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The usefulness of symptoms alone or combined for general practitioners in considering the diagnosis of a brain tumour: a case-control study using the clinical practice research database (CPRD) (2000-2014)
  1. Mio Ozawa1,
  2. Paul M Brennan2,
  3. Karolis Zienius2,
  4. Kathreena M Kurian1,
  5. William Hollingworth1,
  6. David Weller3,
  7. Robin Grant4,
  8. Willie Hamilton5,
  9. Yoav Ben-Shlomo1
  1. 1Population Health Sciences, University of Bristol, Bristol, UK
  2. 2Department of Clinical Neurosciences, Western General Hospital, Edinburgh, UK
  3. 3General Practice, University of Edinburgh, Edinburgh, UK
  4. 4Centre for Clinical Brain Sciences, University of Edinburgh, Edinburgh, UK
  5. 5Primary Care Diagnostics, University of Exeter Medical School, Exeter, UK
  1. Correspondence to Professor Yoav Ben-Shlomo; Y.Ben-Shlomo{at}bristol.ac.uk

Abstract

Objectives To evaluate the utility of different symptoms, alone or combined, presented to primary care for an adult brain tumour diagnosis.

Design and setting Matched case-control study, using the data from Clinical Practice Research Datalink (2000–2014) from primary care consultations in the UK.

Method All presentations within 6 months of the index diagnosis date (cases) or equivalent (controls) were coded into 32 symptom groups. Sensitivity, specificity, positive predictive values (PPVs) and positive likelihood ratios were calculated for symptoms and combinations of symptoms with headache and cognitive features. Diagnostic odds ratios were calculated using conditional logistic regression, adjusted for age group, sex and Charlson comorbidity. Stratified analyses were performed for age group, sex and whether the tumour was of primary or secondary origin.

Results We included 8,184 cases and 28,110 controls. Seizure had the highest PPV of 1.6% (95% CI 1.4% to 1.7%) followed by weakness 1.5% (1.3 to 1.7) and confusion 1.4% (1.3 to 1.5). Combining headache with other symptoms increased the PPV. For example, headache plus combined cognitive symptoms PPV 7.2% (6.0 to 8.6); plus weakness 4.4% (3.2 to 6.2), compared with headache alone PPV 0.1%. The diagnostic ORs were generally larger for patients <70 years; this was most marked for confusion, seizure and visual symptoms.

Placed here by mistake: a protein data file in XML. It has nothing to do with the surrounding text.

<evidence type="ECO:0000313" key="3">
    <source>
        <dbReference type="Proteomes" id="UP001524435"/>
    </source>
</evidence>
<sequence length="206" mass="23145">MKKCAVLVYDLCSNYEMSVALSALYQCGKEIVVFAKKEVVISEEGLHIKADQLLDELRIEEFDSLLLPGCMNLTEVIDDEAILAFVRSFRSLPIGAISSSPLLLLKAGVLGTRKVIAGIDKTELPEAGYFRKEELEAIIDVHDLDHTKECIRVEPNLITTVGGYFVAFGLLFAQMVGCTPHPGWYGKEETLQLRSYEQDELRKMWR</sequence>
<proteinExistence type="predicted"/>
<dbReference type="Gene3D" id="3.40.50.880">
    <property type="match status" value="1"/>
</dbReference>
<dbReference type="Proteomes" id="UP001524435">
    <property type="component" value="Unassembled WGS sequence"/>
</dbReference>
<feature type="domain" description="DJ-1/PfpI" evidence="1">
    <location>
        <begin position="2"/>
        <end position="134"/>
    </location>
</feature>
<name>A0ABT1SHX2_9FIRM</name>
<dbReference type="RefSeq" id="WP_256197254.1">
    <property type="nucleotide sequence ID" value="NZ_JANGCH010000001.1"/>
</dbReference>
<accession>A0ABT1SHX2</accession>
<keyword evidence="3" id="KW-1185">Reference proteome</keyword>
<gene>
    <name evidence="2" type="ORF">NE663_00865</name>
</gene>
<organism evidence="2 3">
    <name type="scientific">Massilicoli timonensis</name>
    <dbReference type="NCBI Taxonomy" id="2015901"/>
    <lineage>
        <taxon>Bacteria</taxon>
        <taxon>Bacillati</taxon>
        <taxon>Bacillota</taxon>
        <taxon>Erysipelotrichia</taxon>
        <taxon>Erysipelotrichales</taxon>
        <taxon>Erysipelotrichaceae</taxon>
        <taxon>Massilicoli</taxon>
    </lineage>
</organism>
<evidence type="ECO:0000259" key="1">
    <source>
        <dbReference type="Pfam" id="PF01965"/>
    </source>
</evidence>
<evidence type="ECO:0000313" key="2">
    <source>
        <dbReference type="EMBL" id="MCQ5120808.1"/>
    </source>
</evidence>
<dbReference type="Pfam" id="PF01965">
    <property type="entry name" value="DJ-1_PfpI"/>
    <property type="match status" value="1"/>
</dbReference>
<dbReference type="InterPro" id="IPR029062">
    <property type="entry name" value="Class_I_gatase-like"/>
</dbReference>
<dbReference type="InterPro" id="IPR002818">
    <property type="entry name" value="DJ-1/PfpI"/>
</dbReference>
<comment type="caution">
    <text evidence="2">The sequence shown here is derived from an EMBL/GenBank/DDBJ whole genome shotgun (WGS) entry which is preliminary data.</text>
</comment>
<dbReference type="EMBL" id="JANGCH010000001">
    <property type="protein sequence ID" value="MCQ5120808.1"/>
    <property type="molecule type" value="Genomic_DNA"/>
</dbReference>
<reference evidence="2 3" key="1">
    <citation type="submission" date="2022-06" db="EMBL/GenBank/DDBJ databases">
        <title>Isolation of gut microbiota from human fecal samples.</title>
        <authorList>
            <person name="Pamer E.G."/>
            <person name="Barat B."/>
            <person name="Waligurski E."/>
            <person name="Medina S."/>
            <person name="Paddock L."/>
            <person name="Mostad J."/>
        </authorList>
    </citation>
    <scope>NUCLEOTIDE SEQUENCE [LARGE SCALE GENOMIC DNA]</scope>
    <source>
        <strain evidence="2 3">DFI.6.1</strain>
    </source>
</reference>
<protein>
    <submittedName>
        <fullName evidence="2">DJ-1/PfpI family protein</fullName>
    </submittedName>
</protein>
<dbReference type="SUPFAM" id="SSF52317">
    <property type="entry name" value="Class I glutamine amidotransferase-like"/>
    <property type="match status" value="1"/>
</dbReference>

Conclusion We found seizure, weakness and confusion had relatively higher predictive values than many other symptoms. Headache on its own was a weak predictor but this was enhanced when combined with other symptoms especially in younger patients. Clinicians need to actively search for other neurological symptoms such as cognitive problems.

  • neurological oncology
  • primary care
  • brain tumour
  • symptoms
  • diagnosis
  • clinical practice research datalink

This is an open access article distributed in accordance with the Creative Commons Attribution Non Commercial (CC BY-NC 4.0) license, which permits others to distribute, remix, adapt, build upon this work non-commercially, and license their derivative works on different terms, provided the original work is properly cited, appropriate credit is given, any changes made indicated, and the use is non-commercial. See: http://creativecommons.org/licenses/by-nc/4.0/.

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Footnotes

  • Contributors Paul M Brennan (PB), Kathreena M Kurian (KK), William Hollingworth (WHo), David Weller (DW), Robin Grant (RG), Willie Hamilton (WHa) and Yoav Ben-Shlomo (YBS) got funding for the work. Mio Ozawa (MO), Karolis Zienius (KZ), PB, KK, WHo, DW, RG, WHa and YBS designed the analysis plan. KZ, WH and YBS helped devise the symptom domains of the study. MO and YBS undertook the data analysis. MO, KZ, PB, KK, WHo, DW, RG, WHa and YBS were involved with the data interpretation. MO and YBS co-wrote the first draft of the paper which was then modified after comments and suggestions from KZ, PB, KK, WHo, DW, RG and WHa.

  • Funding This project has been funded by a grant from the Brain Tumour Charity (GN-000295) as part of a programme of work on understanding the diagnostic pathway for brain tumours in adults and its potential impact on clinical care and outcomes. The funders had no role in the design, analysis, interpretation and reporting of the results.

  • Competing interests None declared.

  • Patient consent for publication Not required.

  • Ethics approval This study was approved by the CPRD’s Independent Scientific Advisory Committee (ISAC), protocol number: 16_222R.

  • Provenance and peer review Not commissioned; externally peer reviewed.

  • Data availability statement Data may be obtained from a third party and are not publicly available.

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